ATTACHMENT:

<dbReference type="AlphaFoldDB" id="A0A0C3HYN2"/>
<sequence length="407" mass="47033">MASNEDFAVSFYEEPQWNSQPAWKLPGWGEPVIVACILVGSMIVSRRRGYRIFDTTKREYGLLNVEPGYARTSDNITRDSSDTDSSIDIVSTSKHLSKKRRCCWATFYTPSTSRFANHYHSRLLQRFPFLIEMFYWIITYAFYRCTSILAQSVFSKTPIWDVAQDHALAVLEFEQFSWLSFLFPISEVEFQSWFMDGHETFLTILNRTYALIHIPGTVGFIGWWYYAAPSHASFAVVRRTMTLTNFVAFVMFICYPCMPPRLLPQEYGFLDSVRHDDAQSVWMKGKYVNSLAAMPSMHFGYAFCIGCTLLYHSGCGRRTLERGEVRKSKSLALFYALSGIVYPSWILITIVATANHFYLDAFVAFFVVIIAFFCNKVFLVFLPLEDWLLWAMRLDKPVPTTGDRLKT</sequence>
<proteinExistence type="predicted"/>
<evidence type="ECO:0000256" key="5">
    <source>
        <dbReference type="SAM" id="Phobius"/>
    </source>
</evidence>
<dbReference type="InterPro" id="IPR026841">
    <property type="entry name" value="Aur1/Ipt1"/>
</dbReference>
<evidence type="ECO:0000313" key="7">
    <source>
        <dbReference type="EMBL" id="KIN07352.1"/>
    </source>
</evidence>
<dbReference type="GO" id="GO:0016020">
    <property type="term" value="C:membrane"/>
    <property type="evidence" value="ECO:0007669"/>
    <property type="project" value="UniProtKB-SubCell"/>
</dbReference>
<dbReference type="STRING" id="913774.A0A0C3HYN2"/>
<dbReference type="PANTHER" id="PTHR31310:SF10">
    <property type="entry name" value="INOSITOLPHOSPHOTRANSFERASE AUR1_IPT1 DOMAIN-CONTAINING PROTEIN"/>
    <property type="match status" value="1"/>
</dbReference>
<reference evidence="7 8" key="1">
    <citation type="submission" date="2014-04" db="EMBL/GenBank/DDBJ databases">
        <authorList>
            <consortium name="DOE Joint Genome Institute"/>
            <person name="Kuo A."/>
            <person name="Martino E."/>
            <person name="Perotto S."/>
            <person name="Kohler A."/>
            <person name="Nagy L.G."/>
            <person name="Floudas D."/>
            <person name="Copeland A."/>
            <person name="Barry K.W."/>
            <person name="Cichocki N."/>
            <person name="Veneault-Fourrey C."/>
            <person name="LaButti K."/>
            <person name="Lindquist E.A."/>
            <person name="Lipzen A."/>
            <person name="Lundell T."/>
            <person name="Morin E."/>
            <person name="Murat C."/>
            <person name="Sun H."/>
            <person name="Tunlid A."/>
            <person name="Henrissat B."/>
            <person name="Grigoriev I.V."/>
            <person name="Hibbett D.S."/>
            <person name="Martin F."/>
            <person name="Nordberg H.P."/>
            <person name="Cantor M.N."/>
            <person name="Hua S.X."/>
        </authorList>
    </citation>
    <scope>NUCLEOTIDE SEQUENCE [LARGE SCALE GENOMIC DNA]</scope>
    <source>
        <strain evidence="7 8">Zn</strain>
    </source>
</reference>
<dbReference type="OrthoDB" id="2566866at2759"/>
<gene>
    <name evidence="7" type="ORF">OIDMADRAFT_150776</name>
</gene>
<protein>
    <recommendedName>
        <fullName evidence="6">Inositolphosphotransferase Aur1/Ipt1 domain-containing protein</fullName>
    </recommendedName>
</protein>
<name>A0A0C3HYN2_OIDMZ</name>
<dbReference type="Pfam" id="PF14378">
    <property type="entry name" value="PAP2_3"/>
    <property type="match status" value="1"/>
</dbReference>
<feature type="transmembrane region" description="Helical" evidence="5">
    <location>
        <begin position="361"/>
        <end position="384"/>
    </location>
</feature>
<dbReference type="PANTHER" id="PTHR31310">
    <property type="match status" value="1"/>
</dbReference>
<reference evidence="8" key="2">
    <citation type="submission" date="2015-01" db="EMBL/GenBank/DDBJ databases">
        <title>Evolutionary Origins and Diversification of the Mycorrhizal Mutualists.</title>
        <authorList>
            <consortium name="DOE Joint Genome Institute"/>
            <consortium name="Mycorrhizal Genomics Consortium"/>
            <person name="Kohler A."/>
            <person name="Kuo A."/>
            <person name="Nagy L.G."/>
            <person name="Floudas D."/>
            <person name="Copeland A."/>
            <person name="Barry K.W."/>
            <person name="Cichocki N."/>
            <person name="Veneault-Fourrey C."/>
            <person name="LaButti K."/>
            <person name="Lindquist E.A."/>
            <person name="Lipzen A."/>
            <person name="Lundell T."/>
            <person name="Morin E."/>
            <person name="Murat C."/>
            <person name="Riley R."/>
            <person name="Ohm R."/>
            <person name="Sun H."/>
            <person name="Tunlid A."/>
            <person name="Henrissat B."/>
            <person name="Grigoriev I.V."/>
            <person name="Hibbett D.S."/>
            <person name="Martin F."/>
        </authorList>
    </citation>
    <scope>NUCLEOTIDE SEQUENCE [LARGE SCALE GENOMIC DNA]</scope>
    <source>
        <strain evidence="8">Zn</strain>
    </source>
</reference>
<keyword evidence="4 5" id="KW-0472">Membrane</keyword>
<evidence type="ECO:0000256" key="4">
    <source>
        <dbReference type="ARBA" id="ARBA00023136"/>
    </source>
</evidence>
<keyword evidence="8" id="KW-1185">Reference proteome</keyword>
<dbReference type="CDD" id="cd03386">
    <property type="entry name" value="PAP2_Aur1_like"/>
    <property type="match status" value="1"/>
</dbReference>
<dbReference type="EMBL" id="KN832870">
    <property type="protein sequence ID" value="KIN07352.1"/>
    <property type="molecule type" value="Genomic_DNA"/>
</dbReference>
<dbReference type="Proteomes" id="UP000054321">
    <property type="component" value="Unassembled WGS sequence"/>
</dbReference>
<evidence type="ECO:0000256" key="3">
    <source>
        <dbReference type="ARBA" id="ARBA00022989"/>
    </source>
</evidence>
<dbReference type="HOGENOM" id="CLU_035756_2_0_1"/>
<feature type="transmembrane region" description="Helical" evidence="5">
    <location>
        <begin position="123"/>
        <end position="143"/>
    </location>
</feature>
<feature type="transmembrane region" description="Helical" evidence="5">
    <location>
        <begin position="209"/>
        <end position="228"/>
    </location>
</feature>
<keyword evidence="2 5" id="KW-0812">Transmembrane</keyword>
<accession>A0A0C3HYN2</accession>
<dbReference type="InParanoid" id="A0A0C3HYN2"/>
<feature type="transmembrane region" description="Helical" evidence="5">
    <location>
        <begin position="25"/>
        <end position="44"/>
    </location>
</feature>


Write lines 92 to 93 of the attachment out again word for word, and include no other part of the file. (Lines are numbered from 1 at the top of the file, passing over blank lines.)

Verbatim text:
            <person name="Kohler A."/>
            <person name="Kuo A."/>